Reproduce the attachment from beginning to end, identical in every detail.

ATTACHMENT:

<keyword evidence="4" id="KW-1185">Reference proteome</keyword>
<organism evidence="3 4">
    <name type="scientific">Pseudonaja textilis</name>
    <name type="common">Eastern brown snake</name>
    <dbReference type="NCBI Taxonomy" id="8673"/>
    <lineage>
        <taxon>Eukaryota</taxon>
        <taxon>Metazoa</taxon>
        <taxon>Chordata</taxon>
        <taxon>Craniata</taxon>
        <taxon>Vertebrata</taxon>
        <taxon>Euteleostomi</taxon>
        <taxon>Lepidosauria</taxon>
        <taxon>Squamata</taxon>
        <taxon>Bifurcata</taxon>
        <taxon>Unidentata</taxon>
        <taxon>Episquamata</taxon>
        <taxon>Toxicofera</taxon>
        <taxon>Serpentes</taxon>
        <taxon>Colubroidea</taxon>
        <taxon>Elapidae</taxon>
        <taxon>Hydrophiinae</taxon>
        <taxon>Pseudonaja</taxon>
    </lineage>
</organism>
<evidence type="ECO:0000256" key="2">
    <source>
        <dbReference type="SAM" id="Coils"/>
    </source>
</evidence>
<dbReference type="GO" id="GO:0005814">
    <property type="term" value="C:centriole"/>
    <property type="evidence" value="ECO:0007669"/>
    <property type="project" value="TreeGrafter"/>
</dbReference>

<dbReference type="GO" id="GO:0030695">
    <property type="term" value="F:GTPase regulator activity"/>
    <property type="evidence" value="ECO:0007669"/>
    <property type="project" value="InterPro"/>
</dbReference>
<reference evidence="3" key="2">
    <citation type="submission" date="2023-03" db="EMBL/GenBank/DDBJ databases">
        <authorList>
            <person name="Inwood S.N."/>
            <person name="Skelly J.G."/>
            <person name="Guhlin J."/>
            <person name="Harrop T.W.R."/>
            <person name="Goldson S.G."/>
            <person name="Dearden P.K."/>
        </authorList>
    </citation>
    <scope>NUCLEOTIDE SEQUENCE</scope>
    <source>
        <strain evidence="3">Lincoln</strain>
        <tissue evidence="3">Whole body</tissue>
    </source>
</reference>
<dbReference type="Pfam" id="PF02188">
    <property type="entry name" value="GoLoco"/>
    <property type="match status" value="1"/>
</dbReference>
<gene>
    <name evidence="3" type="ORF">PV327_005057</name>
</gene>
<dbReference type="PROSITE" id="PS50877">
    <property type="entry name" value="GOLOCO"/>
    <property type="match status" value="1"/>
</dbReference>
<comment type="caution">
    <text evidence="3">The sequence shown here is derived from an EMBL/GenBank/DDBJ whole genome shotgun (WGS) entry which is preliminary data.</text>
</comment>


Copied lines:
<keyword evidence="4" id="KW-1185">Reference proteome</keyword>
<organism evidence="3 4">
    <name type="scientific">Pseudonaja textilis</name>
    <name type="common">Eastern brown snake</name>
    <dbReference type="NCBI Taxonomy" id="8673"/>
    <lineage>
        <taxon>Eukaryota</taxon>
        <taxon>Metazoa</taxon>
        <taxon>Chordata</taxon>
        <taxon>Craniata</taxon>
        <taxon>Vertebrata</taxon>
        <taxon>Euteleostomi</taxon>
        <taxon>Lepidosauria</taxon>
        <taxon>Squamata</taxon>
        <taxon>Bifurcata</taxon>
        <taxon>Unidentata</taxon>
        <taxon>Episquamata</taxon>
        <taxon>Toxicofera</taxon>
        <taxon>Serpentes</taxon>
        <taxon>Colubroidea</taxon>
        <taxon>Elapidae</taxon>
        <taxon>Hydrophiinae</taxon>
        <taxon>Pseudonaja</taxon>
    </lineage>
</organism>
<evidence type="ECO:0000256" key="2">
    <source>
        <dbReference type="SAM" id="Coils"/>
    </source>
</evidence>
<dbReference type="GO" id="GO:0005814">
    <property type="term" value="C:centriole"/>
    <property type="evidence" value="ECO:0007669"/>
    <property type="project" value="TreeGrafter"/>
</dbReference>

<dbReference type="GO" id="GO:0030695">
    <property type="term" value="F:GTPase regulator activity"/>
    <property type="evidence" value="ECO:0007669"/>
    <property type="project" value="InterPro"/>
</dbReference>
<reference evidence="3" key="2">
    <citation type="submission" date="2023-03" db="EMBL/GenBank/DDBJ databases">
        <authorList>
            <person name="Inwood S.N."/>
            <person name="Skelly J.G."/>
            <person name="Guhlin J."/>
            <person name="Harrop T.W.R."/>
            <person name="Goldson S.G."/>
            <person name="Dearden P.K."/>
        </authorList>
    </citation>
    <scope>NUCLEOTIDE SEQUENCE</scope>
    <source>
        <strain evidence="3">Lincoln</strain>
        <tissue evidence="3">Whole body</tissue>
    </source>
</reference>
<dbReference type="Pfam" id="PF02188">
    <property type="entry name" value="GoLoco"/>
    <property type="match status" value="1"/>
</dbReference>
<gene>
    <name evidence="3" type="ORF">PV327_005057</name>
</gene>
<dbReference type="PROSITE" id="PS50877">
    <property type="entry name" value="GOLOCO"/>
    <property type="match status" value="1"/>
</dbReference>
<comment type="caution">
    <text evidence="3">The sequence shown here is derived from an EMBL/GenBank/DDBJ whole genome shotgun (WGS) entry which is preliminary data.</text>
</comment>